Told in a rhetorically elaborate, densely pictorial language, the story of Titus's birth and childhood in Gormenghast Castle is fundamentally the story of a coming-of-age: it is a genuine Bildungsroman, the story of the growth of a soul. At the same time, great stretches of the sequence ignore the priggish, bland young Titus entirely to concentrate upon the vividly realized cast of grotesques which surrounds him. In Titus Groan itself, one of the most intensely painterly books ever crafted, the infant protagonist is surrounded by a dwelling so intricate and dense (Peake derived something of its scale from Sark, in the Channel Islands) that he never becomes more than an occasional raised figurine in the Gormenghast geography. Gormenghast is essentially devoted to the Realpolitik rise and inevitable fall of the modern-minded Steerpike. Only Titus Alone concentrates on the hero, now self-exiled from his childhood and his great demesne, as he hurtles through a futuristic, jaggedly conceived Dystopian world; at the end, about to return home, he turns his back on all his memories, and the sequence stops short, dangling. Throughout, the wealth of detail of the work makes Gormenghast one of the most richly realized Alternate Worlds in all the literature of fantasy or sf. Peake also wrote a single short story about Titus, Boy in Darkness (in Sometime, Never, anth 1956, ed anon; 1976 chap).

Other work of interest include Captain Slaughterboard Drops Anchor (1939 chap), for children, and Mr Pye (1953), both fantasy, the latter a striking (though mild) Satire set largely on Sark, about a man whose goodness is so profound that he sprouts angel's wings, and about his desperate attempts to get rid of them. Of sf interest is Letters from a Lost Uncle (graph 1948), also ostensibly for children, the letters themselves describing in spoof terms the Robinsonade of the shipwrecked Uncle, who sends them from the Arctic after a long Fantastic Voyage there. But the huge fragments of Titus Groan remain central. [JC]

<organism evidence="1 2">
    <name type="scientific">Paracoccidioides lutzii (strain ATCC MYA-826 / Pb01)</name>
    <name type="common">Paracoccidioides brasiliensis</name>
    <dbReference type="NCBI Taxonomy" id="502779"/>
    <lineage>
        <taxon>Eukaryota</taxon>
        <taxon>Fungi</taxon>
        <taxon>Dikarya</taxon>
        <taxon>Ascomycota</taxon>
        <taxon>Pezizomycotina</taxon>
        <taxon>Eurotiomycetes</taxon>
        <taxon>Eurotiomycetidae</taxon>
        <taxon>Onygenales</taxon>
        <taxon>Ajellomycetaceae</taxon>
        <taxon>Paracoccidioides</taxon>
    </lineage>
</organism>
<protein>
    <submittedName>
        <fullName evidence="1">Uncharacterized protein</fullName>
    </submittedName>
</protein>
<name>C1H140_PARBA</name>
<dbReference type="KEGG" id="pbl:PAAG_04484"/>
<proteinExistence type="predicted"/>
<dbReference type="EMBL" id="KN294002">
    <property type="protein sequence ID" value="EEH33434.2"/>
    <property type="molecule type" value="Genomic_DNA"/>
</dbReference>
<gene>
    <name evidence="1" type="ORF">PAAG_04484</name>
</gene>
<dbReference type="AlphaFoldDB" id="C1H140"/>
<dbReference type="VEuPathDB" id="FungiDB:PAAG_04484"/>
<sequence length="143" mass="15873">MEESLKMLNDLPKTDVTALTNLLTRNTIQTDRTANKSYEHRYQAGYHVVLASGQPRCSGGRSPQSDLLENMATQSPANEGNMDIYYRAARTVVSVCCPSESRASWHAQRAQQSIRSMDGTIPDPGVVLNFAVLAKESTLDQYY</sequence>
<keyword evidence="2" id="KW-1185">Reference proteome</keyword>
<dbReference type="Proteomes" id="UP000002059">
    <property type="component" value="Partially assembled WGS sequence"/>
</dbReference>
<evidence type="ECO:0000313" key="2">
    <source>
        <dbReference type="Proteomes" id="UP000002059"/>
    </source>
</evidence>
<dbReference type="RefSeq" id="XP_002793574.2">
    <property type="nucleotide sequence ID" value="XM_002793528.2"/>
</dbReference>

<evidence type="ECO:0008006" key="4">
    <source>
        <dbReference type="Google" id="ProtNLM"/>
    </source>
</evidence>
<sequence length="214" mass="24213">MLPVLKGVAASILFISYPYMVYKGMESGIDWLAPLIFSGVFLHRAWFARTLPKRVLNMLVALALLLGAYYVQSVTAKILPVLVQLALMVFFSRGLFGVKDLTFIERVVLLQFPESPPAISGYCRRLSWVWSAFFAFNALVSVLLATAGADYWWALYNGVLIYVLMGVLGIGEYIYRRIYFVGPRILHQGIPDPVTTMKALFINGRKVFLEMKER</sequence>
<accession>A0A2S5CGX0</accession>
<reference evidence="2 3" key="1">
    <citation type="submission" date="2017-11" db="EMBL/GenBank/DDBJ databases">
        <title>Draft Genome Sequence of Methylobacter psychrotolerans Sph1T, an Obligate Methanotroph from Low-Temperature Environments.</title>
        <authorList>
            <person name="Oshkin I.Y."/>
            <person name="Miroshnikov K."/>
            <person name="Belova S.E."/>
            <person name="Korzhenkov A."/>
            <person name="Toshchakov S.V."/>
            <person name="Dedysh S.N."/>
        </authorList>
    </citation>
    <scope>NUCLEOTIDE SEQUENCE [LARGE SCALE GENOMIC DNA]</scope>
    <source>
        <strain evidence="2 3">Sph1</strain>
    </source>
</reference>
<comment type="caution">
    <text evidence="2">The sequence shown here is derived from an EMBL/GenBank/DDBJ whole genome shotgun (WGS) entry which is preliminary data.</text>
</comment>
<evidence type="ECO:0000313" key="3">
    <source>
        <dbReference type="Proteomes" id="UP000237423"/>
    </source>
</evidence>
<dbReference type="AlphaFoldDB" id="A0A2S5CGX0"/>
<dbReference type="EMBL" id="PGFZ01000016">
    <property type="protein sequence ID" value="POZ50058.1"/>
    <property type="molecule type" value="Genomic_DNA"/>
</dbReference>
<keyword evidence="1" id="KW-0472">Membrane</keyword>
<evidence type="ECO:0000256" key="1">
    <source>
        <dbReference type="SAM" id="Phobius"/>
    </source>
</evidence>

Mervyn Laurence Peake

born Kuling, Kiang-Hsi, China: 9 July 1911

died Abingdon, Berkshire: 16/17 November 1968

works

series

Gormenghast/Titus Groan

  • Titus Groan (London: Eyre and Spottiswoode, 1946) [Gormenghast/Titus Groan: hb/Mervyn Peake]
  • Gormenghast (London: Eyre and Spottiswoode, 1950) [Gormenghast/Titus Groan: hb/Mervyn Peake]
  • Boy in Darkness (Exeter, Devon: Wheaton, 1976) [story: chap: Gormenghast/Titus Groan: hb/Mervyn Peake]
    • Boy in Darkness (London: Hodder Children's Books, 1996) [rev of the above: text corrected: Gormenghast/Titus Groan: hb/P J Lynch]
  • Titus Alone (London: Eyre and Spottiswoode, 1959) [Gormenghast/Titus Groan: hb/Mervyn Peake]
    • Titus Alone (London: Eyre and Spottiswoode, 1970) [text reconstructed from original manuscript by Langdon Jones: Gormenghast/Titus Groan: hb/Mervyn Peake]
    • The Titus Books (Harmondsworth, Middlesex: Penguin Books, 1983) [omni of the above plus Titus Groan and Gormenghast: Gormenghast/Titus Groan: pb/Julek Heller]
      • The Gormenghast Trilogy (1988) (Woodstock, New York: Overlook Press, 1988) [omni: rev vt of the above: new introductions and other material: Gormenghast/Titus Groan: hb/Mervyn Peake]
        • The Gormenghast Novels (Woodstock, New York: Overlook Press/Tusk, 1995) [omni: exp vt of the above: contains fragment, "Titus Awakes": Gormenghast/Titus Groan: hb/Mervyn Peake]
  • Titus Awakes (London: Vintage, 2011) with Maeve Peake [by Peake's widow, based on a fragment: Gormenghast/Titus Groan: pb/Mervyn Peake]

individual titles and collections

works illustrated by Peake (selected)

about the author

links